The US Food and Drug Administration (FDA) and the European Medicines Agency (EMA) use different evidentiary standards to assess patient-reported outcome (PRO) data from oncology studies. In recent years, the FDA has granted PRO labeling to very few oncology drugs. PRO labeling by the EMA was frequently based on open-label studies, on broad concepts such as health-related quality of life, and on PRO measures that may be outdated and unsuitable for contemporary oncology clinical trials.
Research just published in Value in Health compares FDA and EMA labeling for evidence based on patient-reported outcomes (PROs) of new oncology treatments approved by both agencies. Oncology drugs and indications approved between 2012 and 2016 by both the FDA and the EMA were identified. PRO-related language and analysis reported in US product labels and drug approval packages and EMA summaries of product characteristics were compared for each indication.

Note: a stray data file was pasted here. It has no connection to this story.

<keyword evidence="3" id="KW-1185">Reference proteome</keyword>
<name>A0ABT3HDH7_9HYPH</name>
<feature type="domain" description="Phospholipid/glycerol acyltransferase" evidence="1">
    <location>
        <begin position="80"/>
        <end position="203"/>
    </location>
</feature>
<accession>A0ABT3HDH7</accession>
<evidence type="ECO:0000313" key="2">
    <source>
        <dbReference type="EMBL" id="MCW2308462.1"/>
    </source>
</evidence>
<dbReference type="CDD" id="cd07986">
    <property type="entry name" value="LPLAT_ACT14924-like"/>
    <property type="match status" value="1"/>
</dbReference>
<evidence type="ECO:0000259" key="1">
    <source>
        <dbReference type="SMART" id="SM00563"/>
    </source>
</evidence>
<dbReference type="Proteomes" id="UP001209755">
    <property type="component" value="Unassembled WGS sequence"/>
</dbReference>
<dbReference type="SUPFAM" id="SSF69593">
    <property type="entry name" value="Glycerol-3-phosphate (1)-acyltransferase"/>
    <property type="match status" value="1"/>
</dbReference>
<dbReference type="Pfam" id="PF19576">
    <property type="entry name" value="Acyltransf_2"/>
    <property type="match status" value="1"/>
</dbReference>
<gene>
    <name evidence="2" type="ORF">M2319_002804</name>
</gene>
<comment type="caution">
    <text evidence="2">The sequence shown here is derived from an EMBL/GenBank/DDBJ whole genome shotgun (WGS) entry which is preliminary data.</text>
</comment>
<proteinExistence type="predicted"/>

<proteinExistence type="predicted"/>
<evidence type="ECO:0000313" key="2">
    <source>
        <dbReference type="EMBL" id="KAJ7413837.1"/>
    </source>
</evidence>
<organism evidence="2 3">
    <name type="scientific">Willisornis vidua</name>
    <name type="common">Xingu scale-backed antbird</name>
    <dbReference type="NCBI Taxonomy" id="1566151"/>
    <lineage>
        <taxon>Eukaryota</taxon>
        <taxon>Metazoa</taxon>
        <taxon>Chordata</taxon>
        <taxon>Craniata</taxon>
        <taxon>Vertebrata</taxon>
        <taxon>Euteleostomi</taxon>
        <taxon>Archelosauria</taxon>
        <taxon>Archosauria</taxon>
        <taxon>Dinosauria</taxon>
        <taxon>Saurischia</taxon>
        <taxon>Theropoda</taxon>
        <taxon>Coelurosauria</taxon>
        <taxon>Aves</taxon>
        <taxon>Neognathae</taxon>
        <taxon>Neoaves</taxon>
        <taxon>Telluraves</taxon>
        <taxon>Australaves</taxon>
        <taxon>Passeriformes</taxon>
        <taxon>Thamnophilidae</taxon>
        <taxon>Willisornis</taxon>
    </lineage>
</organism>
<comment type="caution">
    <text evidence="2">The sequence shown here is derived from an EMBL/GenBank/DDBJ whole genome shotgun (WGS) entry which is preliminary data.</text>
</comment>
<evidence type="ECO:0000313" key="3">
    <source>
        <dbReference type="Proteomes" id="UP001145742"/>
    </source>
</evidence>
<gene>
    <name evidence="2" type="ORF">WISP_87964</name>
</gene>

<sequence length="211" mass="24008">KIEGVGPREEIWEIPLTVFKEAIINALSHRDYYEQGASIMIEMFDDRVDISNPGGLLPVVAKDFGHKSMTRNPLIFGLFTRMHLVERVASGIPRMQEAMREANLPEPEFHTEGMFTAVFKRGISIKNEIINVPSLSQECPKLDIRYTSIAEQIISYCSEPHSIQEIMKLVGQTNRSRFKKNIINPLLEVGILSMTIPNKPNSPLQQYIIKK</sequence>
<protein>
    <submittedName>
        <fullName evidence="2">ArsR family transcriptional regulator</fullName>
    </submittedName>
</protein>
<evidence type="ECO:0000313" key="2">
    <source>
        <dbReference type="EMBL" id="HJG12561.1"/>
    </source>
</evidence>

These comparisons can help in understanding evidentiary standards differences and may be useful in guiding PRO measurement strategies for study sponsors pursuing PRO labeling. Sponsors pursuing labeling from both agencies should include PRO measures that assess patient-focused proximal concepts of core disease symptoms, treatment-related symptoms, and impacts on physical functioning in clinical trials. The addition of health-related quality-of-life assessments may also be useful for EMA reviews.
Read the full article in Value in Health:
A review of patient-reported outcomes labeling for oncology drugs approved by the FDA and the EMA (2012-2016). Gnanasakthy A, Barrett A, Evans E, D'Alessio D, Romano (DeMuro) C. Value in Health Regional Issues. 2019 Feb;22(2):203-9.